A CRT Driver Board Kit?

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At Maker Faire, a lot of people asked me if I had a kit available for any of my CRT clocks. Based on the amount of interest, I’ve decided to put together a kit that will make it easy for people to drive cathode ray tubes using simple digital or low voltage analog control signals. The kit will include a PC board and all the components as well as detailed assembly instructions. For people that opt to use the digital interface, the kit will also include source code libraries making it easy to generate simple vector graphics.

The kit will use surface mount components, but none smaller than 0805. The ICs will be SOIC or SOTs, with the exception of the DAC, which is TSSOP.

Because this would be the very first surface mount kit many people attempt, I’m trying to figure out an approach for the assembly instructions that will make it easy to succeed. Some ideas I’ve had so far are:

  1. Solder the DAC first since it has a fairly fine pitch package (TSSOP). The kit might include a second DAC as a spare. By soldering it first, it’s easier to check for short circuits and open circuits. Another approach is to make a “spare parts kit” available that has some of the commonly “blown” parts.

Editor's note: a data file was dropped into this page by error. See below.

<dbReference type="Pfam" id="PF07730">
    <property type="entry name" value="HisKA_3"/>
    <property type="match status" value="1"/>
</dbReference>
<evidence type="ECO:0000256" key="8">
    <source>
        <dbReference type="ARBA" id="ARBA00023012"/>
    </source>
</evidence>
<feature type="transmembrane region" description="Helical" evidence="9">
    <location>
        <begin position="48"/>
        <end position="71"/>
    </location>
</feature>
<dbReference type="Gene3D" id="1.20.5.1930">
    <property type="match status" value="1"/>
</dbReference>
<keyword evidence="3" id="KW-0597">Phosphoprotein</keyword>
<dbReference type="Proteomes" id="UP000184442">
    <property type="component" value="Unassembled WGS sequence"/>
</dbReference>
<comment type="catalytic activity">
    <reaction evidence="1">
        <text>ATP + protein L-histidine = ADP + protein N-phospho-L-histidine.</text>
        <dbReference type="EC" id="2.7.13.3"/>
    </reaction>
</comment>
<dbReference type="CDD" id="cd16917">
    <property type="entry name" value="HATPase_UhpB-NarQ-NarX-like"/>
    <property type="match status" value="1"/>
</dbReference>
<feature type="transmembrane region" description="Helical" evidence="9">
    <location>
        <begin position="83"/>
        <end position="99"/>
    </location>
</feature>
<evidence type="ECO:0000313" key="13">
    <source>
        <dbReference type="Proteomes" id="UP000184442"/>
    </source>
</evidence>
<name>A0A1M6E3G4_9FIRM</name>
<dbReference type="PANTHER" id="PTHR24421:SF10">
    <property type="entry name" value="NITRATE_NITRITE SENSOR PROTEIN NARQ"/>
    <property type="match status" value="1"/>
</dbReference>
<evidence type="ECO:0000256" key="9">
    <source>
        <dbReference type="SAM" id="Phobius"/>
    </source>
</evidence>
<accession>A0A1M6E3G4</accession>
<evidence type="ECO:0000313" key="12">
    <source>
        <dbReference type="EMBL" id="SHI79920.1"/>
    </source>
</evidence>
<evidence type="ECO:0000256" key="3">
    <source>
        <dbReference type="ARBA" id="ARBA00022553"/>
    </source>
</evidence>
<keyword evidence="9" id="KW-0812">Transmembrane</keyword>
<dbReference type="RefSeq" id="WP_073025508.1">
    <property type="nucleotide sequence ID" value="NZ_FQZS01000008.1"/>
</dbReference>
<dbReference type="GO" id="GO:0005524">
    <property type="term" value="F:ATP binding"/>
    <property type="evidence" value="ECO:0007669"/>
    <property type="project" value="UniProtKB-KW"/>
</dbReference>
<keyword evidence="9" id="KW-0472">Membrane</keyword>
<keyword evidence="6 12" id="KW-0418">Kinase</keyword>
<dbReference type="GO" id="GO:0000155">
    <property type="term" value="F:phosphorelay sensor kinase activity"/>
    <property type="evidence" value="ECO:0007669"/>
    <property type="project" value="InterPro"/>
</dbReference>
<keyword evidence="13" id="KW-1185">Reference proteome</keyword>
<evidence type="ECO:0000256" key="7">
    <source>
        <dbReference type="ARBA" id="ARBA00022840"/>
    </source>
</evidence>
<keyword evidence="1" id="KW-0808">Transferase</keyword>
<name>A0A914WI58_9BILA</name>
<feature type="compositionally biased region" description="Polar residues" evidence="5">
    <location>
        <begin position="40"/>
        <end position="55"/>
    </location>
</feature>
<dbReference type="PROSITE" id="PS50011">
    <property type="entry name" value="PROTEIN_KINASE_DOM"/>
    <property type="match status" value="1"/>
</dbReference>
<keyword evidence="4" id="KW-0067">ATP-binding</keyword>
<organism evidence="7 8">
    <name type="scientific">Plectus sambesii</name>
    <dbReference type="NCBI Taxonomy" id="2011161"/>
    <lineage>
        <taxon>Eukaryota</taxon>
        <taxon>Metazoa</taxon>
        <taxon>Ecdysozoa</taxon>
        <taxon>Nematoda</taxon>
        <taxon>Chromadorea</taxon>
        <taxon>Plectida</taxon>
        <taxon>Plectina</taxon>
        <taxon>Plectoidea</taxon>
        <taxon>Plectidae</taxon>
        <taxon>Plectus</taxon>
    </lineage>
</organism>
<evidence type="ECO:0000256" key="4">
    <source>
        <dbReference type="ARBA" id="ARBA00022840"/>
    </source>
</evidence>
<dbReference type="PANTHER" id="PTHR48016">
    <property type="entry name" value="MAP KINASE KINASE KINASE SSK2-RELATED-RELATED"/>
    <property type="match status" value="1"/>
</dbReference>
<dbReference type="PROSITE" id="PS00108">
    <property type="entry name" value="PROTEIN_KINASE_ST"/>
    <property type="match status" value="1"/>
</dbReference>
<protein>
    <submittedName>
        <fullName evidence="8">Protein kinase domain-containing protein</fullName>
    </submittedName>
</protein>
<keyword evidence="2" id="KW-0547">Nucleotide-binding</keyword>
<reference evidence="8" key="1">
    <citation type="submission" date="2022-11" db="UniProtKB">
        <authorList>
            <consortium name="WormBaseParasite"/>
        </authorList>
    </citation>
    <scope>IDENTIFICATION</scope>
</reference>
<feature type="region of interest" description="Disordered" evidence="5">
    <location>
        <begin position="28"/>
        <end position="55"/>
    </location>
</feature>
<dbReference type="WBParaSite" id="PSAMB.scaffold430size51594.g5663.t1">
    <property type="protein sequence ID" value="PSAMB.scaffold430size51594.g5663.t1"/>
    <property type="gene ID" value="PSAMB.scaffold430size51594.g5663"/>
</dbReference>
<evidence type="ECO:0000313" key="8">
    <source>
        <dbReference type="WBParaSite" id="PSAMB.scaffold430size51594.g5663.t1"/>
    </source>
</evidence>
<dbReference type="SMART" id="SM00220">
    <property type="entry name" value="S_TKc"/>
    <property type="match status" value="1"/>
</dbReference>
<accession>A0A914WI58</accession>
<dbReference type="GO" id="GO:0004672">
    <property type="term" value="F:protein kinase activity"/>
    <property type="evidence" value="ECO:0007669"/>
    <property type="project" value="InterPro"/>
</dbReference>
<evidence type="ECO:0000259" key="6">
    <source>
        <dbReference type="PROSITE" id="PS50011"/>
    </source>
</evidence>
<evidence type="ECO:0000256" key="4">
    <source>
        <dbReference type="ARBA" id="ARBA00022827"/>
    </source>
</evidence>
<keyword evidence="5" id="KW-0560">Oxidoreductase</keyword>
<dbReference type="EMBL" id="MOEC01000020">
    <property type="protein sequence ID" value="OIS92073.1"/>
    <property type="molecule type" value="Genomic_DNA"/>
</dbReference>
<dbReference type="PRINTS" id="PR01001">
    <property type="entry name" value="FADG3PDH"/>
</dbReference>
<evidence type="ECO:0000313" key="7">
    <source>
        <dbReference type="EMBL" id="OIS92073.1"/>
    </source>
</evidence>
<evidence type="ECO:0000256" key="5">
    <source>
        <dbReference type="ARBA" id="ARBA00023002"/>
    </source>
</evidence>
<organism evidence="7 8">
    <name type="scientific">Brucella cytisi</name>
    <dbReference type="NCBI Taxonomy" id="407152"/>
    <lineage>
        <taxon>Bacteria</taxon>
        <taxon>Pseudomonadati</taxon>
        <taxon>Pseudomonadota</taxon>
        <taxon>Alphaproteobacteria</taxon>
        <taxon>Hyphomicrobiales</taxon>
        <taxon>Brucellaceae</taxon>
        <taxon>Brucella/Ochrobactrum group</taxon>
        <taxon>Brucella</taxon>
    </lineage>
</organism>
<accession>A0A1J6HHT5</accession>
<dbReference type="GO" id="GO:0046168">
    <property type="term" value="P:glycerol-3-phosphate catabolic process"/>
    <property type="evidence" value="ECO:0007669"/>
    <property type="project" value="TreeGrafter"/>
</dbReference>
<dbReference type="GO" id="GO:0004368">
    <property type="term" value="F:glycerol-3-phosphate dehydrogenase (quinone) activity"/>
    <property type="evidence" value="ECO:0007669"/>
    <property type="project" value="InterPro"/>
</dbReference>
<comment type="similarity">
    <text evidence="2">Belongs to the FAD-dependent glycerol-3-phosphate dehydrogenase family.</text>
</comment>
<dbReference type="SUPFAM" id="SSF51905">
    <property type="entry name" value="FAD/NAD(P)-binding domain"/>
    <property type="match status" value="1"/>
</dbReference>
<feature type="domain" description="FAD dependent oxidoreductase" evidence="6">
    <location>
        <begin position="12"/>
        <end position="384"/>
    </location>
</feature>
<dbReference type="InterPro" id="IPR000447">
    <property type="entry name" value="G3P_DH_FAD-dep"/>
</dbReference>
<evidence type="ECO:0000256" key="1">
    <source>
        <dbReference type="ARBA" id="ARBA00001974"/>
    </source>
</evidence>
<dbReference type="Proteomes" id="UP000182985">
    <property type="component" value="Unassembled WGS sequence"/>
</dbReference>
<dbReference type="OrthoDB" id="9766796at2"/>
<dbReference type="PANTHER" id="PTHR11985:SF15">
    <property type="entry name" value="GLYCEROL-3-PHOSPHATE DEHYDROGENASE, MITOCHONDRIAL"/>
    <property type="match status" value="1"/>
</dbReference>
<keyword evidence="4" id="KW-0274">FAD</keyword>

2. Assemble the kit in sections, testing the circuit a piece at a time. For example, after assembling the DAC, you would assemble the filament power supply and then test it to make sure it works and outputs the proper output voltage.  This makes it easy to correct any mistakes as they occur. I don’t want people to assemble the whole board, throw the switch, and not have a working kit–or worse yet, have the kit go up in smoke.
  3. It makes sense to release the assembly instructions on a site like Instructables, where it’s easy to include detailed macro photos of critical assembly details (like diode orientation). It also makes it easier to correct the instructions for mistakes, and it avoids the environmental impact of including printed instructions with the physical kit.

Hobbyists seem to have an aversion for surface mount components. With a little practice, I’ve found that it’s faster and easier to use surface mount components. Think about all the time you could save by not having to bend and clip resistor leads. You can solder most of the components without having to flip the board over.

If you have any ideas, please feel free to comment. This is all still in the early stages so there is plenty of room to change things and try new approaches.

Maker Faire 2011

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The Maker Faire is a neat DIY convention that happens every year. I’m bringing some of my projects to the Maker Faire Bay Area; just look for Tube Time. Come and say hello!